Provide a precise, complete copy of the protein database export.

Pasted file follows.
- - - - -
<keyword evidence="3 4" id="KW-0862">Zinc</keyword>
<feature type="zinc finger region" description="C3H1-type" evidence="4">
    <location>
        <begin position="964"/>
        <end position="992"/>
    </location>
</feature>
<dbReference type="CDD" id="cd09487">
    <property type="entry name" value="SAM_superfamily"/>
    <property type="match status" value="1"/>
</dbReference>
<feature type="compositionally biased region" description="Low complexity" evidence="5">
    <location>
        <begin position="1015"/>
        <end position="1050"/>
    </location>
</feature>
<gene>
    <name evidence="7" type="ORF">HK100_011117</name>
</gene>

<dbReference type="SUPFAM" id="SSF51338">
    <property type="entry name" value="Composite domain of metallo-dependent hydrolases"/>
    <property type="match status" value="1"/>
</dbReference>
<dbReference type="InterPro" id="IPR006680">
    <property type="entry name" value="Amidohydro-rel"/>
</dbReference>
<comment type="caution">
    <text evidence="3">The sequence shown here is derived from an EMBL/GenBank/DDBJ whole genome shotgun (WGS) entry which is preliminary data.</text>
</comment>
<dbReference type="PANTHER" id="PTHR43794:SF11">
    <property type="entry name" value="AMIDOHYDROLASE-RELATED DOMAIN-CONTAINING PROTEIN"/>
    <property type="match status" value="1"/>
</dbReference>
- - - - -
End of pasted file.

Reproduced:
<keyword evidence="3 4" id="KW-0862">Zinc</keyword>
<feature type="zinc finger region" description="C3H1-type" evidence="4">
    <location>
        <begin position="964"/>
        <end position="992"/>
    </location>
</feature>
<dbReference type="CDD" id="cd09487">
    <property type="entry name" value="SAM_superfamily"/>
    <property type="match status" value="1"/>
</dbReference>
<feature type="compositionally biased region" description="Low complexity" evidence="5">
    <location>
        <begin position="1015"/>
        <end position="1050"/>
    </location>
</feature>
<gene>
    <name evidence="7" type="ORF">HK100_011117</name>
</gene>

<dbReference type="SUPFAM" id="SSF51338">
    <property type="entry name" value="Composite domain of metallo-dependent hydrolases"/>
    <property type="match status" value="1"/>
</dbReference>
<dbReference type="InterPro" id="IPR006680">
    <property type="entry name" value="Amidohydro-rel"/>
</dbReference>
<comment type="caution">
    <text evidence="3">The sequence shown here is derived from an EMBL/GenBank/DDBJ whole genome shotgun (WGS) entry which is preliminary data.</text>
</comment>
<dbReference type="PANTHER" id="PTHR43794:SF11">
    <property type="entry name" value="AMIDOHYDROLASE-RELATED DOMAIN-CONTAINING PROTEIN"/>
    <property type="match status" value="1"/>
</dbReference>